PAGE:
3D steps in How to make a new Ball..

Artur5

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Maybe you need to shine much more light on your printer, why not try a lamp standard..:lol:
If some day (a very far off day.) I try to print something as huge as your lampost Mark IV ( or it's Mark V already ? :p), it will be fun to make it from rubbery filament. No storm could break it. It would just bounce back and forth.
 
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The Hat

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it will be fun to make it from rubbery filament. No storm could break it. It would just bounce back and forth.
Jasus, now why didn’t I think of that.. I could have even added fairy lights for special occasions..:lol:
 

Artur5

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Yes, but sometimes you don't know beforehand which is the good one.
Why you folks haven't been more adventurous with exotic filaments, so I could learn from your mistakes ?. :D

Small update:
This morning I tried again that naughty FLEX. I started with nozzle temp. reduced from 235 to 220ºC. Bed at 50ºC.
Printing fine for one hour and a half, then I start to see smalls gaps in the extrusion.
Printing paused, filament removed, Just a bit twisted at the end but not deformed. Wait 5 minutes; reload filament. Nozzle temp. set now to 215ºC. Print resumed and it went fine for another hour, then I had to leave and not wanting to leave it unattended, I stopped the machine.
Somehow I see a bit of light at the end of the tunnel. Maybe next time I'll try 210ºC nozzle and 40ºC bed.
Update :
Somebody switched off the lights and the tunnel became dark again. Giving up on that Flex filament.

Another update :
After reading very good reviews on Amazon (yes, I know..) I purchased a spool of eSun TPU-95.
First try wasn't a total success, but not a shameful failure either. I guess it was my fault, for starting with a model quite chalenging for flexible filament: A spinning top with very small footprint, steep overhangs narrow walls, little infill and no supports at all. One fragment of the wall started to warp and drop after a while. I paused the print, cut the dropping part with fingernail scissors and resumed the print. The model finished quite well. The upper side rounded and smooth. Not a trace of the 'sponge syndrom' that plagued all my fiascos with the first brand of filament. For the record, that brand is Smartfil Flex. If you're tempted to try Flex, think twice before buying it.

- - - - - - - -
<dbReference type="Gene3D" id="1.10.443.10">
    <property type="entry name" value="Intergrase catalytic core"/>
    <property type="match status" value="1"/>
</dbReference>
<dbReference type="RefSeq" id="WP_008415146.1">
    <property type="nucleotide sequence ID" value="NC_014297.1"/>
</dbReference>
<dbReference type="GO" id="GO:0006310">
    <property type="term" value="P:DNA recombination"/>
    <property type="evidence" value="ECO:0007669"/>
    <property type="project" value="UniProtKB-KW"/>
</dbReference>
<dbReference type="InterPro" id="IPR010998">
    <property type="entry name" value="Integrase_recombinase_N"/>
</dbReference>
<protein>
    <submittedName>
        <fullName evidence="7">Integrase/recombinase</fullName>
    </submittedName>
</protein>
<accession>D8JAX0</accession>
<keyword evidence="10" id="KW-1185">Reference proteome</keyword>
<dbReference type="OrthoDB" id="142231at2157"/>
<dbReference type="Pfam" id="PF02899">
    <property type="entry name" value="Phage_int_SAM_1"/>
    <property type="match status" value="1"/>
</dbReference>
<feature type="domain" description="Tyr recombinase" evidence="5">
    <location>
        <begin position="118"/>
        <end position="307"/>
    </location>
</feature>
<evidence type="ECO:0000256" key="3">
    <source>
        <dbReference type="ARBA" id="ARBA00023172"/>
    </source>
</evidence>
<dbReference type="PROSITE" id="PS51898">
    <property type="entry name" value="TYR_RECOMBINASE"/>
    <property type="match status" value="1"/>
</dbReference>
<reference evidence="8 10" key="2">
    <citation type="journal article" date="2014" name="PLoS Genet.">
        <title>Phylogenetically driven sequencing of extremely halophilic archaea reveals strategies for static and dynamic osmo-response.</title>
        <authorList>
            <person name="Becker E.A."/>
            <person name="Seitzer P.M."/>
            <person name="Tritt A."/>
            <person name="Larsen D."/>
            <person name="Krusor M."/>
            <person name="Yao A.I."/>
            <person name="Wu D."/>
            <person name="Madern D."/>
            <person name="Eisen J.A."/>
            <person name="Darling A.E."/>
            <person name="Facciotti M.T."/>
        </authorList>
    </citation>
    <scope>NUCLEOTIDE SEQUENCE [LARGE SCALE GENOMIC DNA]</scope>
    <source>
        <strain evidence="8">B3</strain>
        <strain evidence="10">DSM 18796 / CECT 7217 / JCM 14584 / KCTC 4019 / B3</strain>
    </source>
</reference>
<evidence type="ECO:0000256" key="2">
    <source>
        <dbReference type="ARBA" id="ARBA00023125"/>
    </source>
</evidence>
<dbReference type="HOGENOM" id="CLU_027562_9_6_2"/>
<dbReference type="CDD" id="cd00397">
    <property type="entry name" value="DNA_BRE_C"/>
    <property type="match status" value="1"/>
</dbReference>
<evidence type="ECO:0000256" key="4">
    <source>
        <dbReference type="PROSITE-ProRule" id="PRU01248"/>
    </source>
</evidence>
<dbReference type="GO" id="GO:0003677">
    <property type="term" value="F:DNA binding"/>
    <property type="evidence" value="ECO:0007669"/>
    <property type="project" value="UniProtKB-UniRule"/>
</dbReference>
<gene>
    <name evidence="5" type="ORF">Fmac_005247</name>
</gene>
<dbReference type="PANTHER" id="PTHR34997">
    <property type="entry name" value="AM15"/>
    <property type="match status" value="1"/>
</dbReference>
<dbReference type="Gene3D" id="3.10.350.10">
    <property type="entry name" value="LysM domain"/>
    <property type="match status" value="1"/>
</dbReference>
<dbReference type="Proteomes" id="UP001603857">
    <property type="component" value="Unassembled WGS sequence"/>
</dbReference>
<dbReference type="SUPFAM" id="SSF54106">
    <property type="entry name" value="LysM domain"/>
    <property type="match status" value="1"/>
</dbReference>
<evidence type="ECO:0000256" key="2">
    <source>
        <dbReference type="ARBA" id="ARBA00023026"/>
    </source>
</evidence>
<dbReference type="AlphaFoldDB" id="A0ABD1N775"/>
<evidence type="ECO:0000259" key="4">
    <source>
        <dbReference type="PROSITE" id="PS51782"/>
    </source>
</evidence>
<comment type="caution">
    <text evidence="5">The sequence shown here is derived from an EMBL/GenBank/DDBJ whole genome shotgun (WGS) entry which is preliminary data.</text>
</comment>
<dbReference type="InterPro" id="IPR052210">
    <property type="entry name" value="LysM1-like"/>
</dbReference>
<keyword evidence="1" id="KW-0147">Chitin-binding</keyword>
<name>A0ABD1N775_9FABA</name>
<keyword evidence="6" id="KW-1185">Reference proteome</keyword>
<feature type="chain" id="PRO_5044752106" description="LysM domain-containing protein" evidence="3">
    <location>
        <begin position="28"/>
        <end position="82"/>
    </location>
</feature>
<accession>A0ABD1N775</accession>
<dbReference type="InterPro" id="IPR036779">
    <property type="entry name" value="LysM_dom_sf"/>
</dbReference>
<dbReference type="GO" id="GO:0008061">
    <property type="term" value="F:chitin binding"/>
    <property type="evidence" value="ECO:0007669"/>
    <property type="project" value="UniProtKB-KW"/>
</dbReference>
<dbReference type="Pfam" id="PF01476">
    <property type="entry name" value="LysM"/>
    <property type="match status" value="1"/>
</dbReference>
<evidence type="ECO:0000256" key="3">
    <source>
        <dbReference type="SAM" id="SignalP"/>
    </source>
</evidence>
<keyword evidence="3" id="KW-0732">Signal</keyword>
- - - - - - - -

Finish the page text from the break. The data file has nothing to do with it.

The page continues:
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The Hat

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If you're tempted to try Flex, think twice before buying it.
OK, @Arthur5 what if I lose the plot altogether and decide to get a roll of this flexi filament, what sort of problems did you face when you were using it.

Which Nozzle Temp worked best that didn’t clog up and restrict the flow, and how well did it stick to the hot bed, and which temp did you settle on. Plus how dry was the roll before starting out..

All the experts tell you this way and that way, but when an non expert gets it to work, now you should listen, Arthur5 has no axe to grind and is not afraid to say he Fecked up a couple of times before getting a satisfactory print from the Flexi filament, so his advice is sound to me..

P.S. first off I’ll have to find a place to get a roll of filament.. If I decide to take the plunge, plus it will give @stratman a change for some useful in depth comments..
 

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All the experts tell you this way and that way, but when an non expert gets it to work, now you should listen,
Sometimes a majority only means that all the fools are in the same room..:p
 

Artur5

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No wonder you lost the plot. You started this thread to show us how to make a nice PLA ball and afterwards I entangled it with flexible filament of assorted brands..:D

I’ll try to stick to the point,. ( meaning : Beware ! long dull post ahead ).

That Smart Flex TPU that I purchased first has been mission impossible for me and my printer. No matter what settings I used ,temperature of nozzle, bed, retractions, cooling idler tensions, etc,